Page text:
Sight Sciences launches Omni eye surgery study
Sight Sciences said today that it launched a clinical trial of its Omni eye surgery device in sequential, minimally invasive glaucoma procedures. Menlo Park, Calif.-based Sight Sciences said the 130-patient Gemini study is designed to evaluate the use of Omni in consecutive MIGS procedures involving transluminal viscoelastic delivery and trabeculotomy at 12 months. The single-arm trial’s primary outcomes are change in mean unmedicated diurnal intraocular pressure and change in mean number of IOP-lowering drugs. Secondary outcomes include percent of eyes with a more than 20% reduction in unmedicated diurnal IOP and pe...
Source: Mass Device - March 27, 2019 Category: Medical Devices Authors: Brad Perriello Tags: Clinical Trials Featured Optical/Ophthalmic Sight Sciences Source Type: news

Clinical Study Demonstrates Long Term IOP Reduction with the OMNI(R) Surgical System Predicate Device (TRAB(R)360) in Micro-Invasive Glaucoma Surgery
MENLO PARK, Calif., March 14, 2019 -- (Healthcare Sales & Marketing Network) -- A new, single center retrospective study of glaucoma surgery patients published in the January 2019 issue of Clinical Ophthalmology shows that ab-interno trabeculotomy using o... Devices, Ophthalmology Sight Sciences, OMNI Surgical System, TRAB360, trabeculotomy (Source: HSMN NewsFeed)
Source: HSMN NewsFeed - March 14, 2019 Category: Pharmaceuticals Source Type: news

The journey toward the Equal Rights Amendment began decades ago, but activists say the finish line is in sight
Riding the wave that brought us the #MeToo movement, a growing field of women seeking a presidential nomination and more women in Congress than ever before, momentum for a long-sought-after milestone is rippling across the United States. (Source: CNN.com - Health)
Source: CNN.com - Health - March 9, 2019 Category: Consumer Health News Source Type: news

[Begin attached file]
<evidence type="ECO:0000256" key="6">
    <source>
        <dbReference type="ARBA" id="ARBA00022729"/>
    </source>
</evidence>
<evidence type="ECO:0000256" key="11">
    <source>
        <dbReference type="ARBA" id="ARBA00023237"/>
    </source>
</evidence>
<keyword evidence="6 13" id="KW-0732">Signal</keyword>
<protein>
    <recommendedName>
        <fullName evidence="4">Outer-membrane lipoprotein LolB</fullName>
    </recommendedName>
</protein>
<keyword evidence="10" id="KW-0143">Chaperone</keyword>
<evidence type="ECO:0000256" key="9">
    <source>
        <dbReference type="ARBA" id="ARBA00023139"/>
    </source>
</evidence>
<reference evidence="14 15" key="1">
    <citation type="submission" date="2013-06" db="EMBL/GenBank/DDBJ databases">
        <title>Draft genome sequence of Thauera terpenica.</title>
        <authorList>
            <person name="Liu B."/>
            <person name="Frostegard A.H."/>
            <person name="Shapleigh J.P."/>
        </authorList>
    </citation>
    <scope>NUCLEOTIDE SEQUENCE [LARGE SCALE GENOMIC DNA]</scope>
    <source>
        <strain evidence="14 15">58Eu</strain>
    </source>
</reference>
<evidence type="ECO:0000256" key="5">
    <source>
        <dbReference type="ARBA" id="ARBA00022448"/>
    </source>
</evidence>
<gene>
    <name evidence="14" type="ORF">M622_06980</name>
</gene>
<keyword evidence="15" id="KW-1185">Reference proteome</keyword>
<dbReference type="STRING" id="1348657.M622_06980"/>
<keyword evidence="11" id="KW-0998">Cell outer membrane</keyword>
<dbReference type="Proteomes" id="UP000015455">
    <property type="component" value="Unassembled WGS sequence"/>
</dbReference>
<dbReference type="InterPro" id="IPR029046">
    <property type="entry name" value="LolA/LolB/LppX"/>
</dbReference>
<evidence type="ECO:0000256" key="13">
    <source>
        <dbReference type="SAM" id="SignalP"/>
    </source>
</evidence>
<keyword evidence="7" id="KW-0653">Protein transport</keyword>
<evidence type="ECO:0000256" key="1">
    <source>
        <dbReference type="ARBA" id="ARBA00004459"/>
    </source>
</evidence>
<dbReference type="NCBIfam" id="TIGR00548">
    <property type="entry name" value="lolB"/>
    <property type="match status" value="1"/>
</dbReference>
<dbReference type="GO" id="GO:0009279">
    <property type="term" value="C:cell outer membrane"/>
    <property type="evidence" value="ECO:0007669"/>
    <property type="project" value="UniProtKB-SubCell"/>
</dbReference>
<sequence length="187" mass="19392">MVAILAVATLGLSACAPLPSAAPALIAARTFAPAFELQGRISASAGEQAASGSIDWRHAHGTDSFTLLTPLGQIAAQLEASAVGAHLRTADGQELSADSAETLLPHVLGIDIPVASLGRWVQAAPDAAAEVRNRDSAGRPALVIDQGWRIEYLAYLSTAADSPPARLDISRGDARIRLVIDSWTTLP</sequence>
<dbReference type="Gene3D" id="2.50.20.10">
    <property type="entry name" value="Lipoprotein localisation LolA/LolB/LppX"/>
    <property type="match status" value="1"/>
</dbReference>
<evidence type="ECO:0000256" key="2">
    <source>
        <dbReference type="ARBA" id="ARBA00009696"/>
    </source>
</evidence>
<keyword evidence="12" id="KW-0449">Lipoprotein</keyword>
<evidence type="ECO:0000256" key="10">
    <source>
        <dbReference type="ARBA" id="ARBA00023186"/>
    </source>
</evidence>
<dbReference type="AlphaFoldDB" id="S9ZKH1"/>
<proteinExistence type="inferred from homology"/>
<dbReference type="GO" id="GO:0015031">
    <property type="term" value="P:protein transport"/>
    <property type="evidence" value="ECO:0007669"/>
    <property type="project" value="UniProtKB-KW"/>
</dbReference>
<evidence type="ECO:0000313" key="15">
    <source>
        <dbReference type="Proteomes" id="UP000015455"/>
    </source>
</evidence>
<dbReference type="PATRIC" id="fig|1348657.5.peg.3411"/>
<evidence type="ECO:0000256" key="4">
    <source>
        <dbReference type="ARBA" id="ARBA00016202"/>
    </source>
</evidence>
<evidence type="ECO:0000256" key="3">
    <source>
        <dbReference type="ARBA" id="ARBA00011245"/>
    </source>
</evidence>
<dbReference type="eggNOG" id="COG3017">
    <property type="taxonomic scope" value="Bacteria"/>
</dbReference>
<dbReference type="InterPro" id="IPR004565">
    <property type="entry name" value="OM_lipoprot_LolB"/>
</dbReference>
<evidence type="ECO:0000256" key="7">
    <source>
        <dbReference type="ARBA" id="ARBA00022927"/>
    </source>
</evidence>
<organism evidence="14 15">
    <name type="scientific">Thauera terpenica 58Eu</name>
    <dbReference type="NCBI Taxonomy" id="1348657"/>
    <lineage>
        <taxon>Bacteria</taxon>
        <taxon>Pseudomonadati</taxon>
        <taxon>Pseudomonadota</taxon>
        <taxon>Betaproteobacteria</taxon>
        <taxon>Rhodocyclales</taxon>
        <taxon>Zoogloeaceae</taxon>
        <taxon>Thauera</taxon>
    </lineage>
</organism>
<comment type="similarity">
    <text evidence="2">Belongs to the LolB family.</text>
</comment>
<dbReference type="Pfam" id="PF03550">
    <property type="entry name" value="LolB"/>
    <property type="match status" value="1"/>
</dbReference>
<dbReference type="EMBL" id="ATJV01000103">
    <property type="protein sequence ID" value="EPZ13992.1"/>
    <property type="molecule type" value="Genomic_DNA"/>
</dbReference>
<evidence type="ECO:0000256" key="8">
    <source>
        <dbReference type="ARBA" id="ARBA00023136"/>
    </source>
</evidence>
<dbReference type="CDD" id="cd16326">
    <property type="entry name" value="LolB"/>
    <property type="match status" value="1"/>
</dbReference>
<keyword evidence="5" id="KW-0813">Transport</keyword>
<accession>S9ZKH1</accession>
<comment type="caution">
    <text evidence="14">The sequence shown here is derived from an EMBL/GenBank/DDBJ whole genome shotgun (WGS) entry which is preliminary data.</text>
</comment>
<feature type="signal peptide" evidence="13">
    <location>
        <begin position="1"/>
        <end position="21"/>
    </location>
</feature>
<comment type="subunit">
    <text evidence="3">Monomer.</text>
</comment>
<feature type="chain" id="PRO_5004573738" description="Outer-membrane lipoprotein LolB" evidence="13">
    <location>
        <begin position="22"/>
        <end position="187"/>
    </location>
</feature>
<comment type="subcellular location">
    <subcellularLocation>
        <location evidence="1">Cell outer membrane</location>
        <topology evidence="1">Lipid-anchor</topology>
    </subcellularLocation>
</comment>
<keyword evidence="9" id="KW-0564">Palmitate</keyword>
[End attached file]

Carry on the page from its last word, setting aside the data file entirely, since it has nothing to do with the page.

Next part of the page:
Adroit Surgical Is Pleased to Announce as of Today the Following Distributor Partners Are Offering Adroit Surgical ’s New Vie Scope Product to the EMS Market
OKLAHOMA CITY, OK – Adroit Surgical is pleased to announce the following Distributor Partners now offer the full line of Adroit Surgical products to the North American EMS Market. Distributors are listed in alphabetical order: Dixie EMS E. Pickering Guardian EMS Supply J&B Medical Live Action Safety Medline Industries The EMS Stoeighre The Fire Store Kris Bordnick, Director of EMS Sales issued the following statement regarding the announcement – “We are looking forward to partnering with these premier EMS Distributors to offer Adroit Surgical’s product line to EMS Professionals throughout Nort...
Source: JEMS Patient Care - February 27, 2019 Category: Emergency Medicine Authors: Adroit Surgical (press release) Tags: Airway & Respiratory Press Releases Source Type: news

A Tortoise Species That Was Feared Extinct Was Found in the Galapagos
(LIMA) — A living member of species of tortoise not seen in more than 110 years and feared to be extinct has been found in a remote part of the Galapagos island of Fernandina. An adult female Chelonoidis phantasticus, also known as the Fernandina Giant Tortoise, was spotted Sunday by a joint expedition of the Galapagos National Park and the U.S.-based Galapagos Conservancy, Ecuador’s Environment Ministry said in a statement. Investigators think there may be more members of the species on the island because of tracks and scat they found. The team took the tortoise, likely more than 100 years old, to a breeding c...
Source: TIME: Science - February 21, 2019 Category: Science Authors: Associated Press Tags: Uncategorized Ecuador onetime overnight Source Type: news

Edwards Set to Acquire Cas Medical Systems for $100M
Edwards Lifesciences is making a move to acquire Cas Medical Systems for about $100 million. Branford, CT-based Cas Medical specializes in the non-invasive monitoring of tissue oxygenation in the brain. Edwards said it has a pending 510(k) clearance in the U.S. for a smart cable and software module, which enables compatibility between Cas Medical’s FORE-SIGHT sensor and the HemoSphere advanced hemodynamic monitoring platform. This technology was developed as a result of a collaboration between Edwards and Cas Medical, and received a CE Mark. Cas Medical’s FORE-SIGHT could continue to boo...